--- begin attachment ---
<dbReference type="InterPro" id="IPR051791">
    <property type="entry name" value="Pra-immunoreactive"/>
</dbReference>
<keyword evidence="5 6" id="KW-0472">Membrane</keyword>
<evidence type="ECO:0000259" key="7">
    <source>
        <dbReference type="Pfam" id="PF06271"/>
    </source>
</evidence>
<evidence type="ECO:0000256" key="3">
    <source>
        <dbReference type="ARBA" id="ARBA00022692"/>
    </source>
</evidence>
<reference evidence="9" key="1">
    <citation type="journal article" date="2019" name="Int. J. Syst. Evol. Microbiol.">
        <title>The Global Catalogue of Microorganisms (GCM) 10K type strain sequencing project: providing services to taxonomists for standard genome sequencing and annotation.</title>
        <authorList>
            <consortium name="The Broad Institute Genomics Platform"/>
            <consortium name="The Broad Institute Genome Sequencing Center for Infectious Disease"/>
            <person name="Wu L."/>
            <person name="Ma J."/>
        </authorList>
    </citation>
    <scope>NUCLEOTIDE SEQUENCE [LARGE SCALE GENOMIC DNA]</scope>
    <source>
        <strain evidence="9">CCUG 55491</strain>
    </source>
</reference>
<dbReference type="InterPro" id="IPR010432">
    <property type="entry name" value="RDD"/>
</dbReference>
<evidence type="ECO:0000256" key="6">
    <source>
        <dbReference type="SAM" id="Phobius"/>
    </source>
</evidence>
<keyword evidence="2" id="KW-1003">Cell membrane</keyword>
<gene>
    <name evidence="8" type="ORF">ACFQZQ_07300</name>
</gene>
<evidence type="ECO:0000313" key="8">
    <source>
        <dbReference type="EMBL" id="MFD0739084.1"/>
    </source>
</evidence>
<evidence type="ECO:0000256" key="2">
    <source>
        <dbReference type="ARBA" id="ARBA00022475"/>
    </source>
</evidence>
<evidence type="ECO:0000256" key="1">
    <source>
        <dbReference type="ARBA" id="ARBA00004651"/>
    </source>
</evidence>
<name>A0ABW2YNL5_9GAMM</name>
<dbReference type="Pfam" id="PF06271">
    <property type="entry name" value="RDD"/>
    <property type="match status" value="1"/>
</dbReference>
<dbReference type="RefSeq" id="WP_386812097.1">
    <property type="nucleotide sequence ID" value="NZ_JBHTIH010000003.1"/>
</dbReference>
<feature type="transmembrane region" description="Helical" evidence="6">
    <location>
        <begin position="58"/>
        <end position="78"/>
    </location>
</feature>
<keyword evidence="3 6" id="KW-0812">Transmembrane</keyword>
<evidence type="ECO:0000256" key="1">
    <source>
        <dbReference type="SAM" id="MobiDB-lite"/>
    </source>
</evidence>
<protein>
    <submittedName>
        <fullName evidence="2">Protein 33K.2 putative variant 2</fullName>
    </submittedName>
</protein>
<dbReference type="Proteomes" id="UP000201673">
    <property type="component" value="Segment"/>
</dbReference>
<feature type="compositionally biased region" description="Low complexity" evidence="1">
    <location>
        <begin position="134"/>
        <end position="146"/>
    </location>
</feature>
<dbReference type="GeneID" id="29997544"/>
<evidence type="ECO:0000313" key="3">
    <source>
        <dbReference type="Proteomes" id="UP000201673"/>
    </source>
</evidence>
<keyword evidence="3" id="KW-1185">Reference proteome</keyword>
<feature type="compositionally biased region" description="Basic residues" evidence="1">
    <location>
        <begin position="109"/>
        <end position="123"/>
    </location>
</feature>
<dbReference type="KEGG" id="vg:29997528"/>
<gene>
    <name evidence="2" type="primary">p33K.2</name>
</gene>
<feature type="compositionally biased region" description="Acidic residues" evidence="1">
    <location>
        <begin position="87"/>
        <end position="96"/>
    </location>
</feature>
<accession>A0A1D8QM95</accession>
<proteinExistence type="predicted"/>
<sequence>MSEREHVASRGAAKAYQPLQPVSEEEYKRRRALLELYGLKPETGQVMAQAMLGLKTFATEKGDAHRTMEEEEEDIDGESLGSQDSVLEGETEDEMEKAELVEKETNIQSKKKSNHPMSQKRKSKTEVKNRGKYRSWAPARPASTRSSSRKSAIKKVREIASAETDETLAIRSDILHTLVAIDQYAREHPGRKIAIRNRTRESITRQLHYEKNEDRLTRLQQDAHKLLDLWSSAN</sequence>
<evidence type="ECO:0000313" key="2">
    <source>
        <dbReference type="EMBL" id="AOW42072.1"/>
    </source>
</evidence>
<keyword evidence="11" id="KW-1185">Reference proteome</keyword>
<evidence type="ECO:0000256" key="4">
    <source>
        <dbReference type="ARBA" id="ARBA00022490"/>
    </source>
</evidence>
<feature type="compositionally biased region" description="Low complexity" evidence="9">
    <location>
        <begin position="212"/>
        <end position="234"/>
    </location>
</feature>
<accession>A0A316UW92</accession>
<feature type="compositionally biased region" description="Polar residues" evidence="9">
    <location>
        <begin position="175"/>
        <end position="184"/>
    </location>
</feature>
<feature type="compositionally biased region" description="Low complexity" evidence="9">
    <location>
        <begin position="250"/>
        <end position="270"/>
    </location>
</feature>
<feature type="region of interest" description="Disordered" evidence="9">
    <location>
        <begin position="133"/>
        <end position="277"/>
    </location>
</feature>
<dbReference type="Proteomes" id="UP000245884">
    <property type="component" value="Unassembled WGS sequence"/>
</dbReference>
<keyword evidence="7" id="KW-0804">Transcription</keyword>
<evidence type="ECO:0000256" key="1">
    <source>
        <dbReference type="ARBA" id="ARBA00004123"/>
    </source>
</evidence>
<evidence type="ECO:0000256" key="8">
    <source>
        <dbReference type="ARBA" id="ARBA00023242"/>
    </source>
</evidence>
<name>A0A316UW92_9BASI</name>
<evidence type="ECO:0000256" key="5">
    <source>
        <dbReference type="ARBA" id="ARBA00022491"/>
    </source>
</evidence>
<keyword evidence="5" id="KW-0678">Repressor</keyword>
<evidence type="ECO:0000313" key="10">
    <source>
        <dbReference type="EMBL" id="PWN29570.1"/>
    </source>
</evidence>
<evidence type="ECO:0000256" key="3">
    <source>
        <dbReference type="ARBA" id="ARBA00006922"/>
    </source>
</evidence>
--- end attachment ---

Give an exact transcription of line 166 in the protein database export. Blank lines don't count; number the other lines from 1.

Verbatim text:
</evidence>